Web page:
Drawing to the Second Best Hand

F.qually important in determining whether a hand that needs improvement is worth a call is the question of whether the hand will win even if you do make it. Your hand might lose in a variety of w ays. It can happen because you are drawing dead — that is, the hand you are looking to make is already beaten by your opponent. For example, when that open pair bet into your four-flush and a possible straight earlier in this chapter, he might have been betting a full house, which you have no way of beating. It can also happen that you make your hand and your opponent makes an even better hand even though you weren't drawing dead. Your four-flush might, for example, be up against three-of-a-kind You may make your flush, but your opponent may very well make a full house.

In such situations you must reduce your odds of winning and sometimes throw your hand away. For instance, a four-flush against three-of-a-kind in seven-card stud is a much greater underdog than a four-flush against two pair because three-of-a-kind is more than twice as likely to improve to a full house. The ability to fold correctly when you suspect you are drawing dead or drawing with too little chance of ending up with the best hand is one attribute that distinguishes a good player from an average one. On the other hand, poor players are likely to call thoughtlessly on the come no matter what. They do not consider that they may be drawing dead, and when they're not drawing dead, they do not adjust their chances of ending up with the best hand, taking into account the possibility of an opponent's making a bigger hand than their own.

In hold 'em and other community card games, you can sometimes draw dead because the cards that will give you the hand you want will also give your opponent an even better hand. Suppose in hold 'em you are holding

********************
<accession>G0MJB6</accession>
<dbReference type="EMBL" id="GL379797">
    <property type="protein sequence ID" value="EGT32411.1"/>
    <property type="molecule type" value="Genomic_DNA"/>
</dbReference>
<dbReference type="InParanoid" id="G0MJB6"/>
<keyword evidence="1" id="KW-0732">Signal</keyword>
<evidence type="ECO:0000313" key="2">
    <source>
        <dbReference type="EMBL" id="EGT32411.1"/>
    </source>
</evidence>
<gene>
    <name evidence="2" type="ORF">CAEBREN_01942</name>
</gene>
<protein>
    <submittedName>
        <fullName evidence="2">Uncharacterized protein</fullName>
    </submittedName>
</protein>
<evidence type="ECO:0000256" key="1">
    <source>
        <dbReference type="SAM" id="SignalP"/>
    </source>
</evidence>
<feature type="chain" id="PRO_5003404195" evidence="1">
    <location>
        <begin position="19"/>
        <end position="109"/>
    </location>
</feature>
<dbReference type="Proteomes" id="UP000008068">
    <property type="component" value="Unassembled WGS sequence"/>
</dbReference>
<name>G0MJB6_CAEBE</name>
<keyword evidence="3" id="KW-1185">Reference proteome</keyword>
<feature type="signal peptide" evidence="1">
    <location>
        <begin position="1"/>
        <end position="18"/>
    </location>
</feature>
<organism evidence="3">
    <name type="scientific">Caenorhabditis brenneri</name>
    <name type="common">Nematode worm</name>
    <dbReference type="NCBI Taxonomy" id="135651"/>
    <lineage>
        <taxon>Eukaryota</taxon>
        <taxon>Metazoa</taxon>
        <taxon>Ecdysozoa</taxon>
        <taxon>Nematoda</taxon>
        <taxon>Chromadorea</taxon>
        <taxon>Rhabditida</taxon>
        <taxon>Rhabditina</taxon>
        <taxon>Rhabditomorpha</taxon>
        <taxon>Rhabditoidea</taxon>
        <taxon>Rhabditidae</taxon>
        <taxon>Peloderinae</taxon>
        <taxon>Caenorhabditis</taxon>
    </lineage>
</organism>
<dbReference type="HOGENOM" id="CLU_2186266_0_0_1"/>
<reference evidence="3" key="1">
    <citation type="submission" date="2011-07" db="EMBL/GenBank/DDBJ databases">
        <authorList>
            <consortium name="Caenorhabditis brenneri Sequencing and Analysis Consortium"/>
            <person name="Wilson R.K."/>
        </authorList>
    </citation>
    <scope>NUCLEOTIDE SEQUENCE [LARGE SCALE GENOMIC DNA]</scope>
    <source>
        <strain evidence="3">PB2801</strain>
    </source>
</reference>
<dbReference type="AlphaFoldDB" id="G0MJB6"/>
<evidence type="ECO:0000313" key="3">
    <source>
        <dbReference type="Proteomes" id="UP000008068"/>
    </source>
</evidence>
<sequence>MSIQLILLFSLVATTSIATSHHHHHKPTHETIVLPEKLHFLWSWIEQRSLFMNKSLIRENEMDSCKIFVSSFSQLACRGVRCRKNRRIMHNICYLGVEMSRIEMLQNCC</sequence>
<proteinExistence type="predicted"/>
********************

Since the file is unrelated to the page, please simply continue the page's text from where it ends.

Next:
your opponent is holding

and the board is

If a queen falls on the end, you make a straight, to be sure, and a straight beats three jacks. However, the queen also happens to give your opponent a full house. Similarly, if you hold and the board is

* J^C

§¥ ¥

3 « » ¥

I +

¥ ¥

¥

if?

A

A $

* !

there is no card in the deck that will make you a winner against an opponent holding the ace of hearts and another heart. A heart at the end gives you a king-high flush, but it gives your opponent an ace-high flush.

When you think your opponent might beat you even if you make your hand, you must adjust your odds of winning before comparing them to the pot odds you are getting. Let's say you are a 5-to-l underdog to make your hand, and you are getting 7-to-l from the pot. By itself your hand is worth a call. But suppose you feel there is a 30 percent chance your opponent will make a hand that beats the one you are trying to make. Should you still call-? As a 5-to-l underdog you are going to make your hand one-sixth of the time, which is 16% percent. However, of that 16% percent of the time, you will be good only 70 percent of the time. All of a sudden, instead of winning 16% percent of the time, you will win only about 11% percent of the time. You go from a 5-to-l shot to just about a 7'/2-to-l shot. What appeared to be an easy call has hecome □ fold.

In general, you don't need to calculate your chances of winning so precisely; when there is a chance of drawing dead or being outdrawn after you make your hand, you had better throw away most of your close plays because they will swing into losing plays. You have to overcome the double adversity of having the worst hand in the first place and the possibility of not winning when you make the hand you are hoping to make. To call a bet in such a situation requires very good pot odds indeed.

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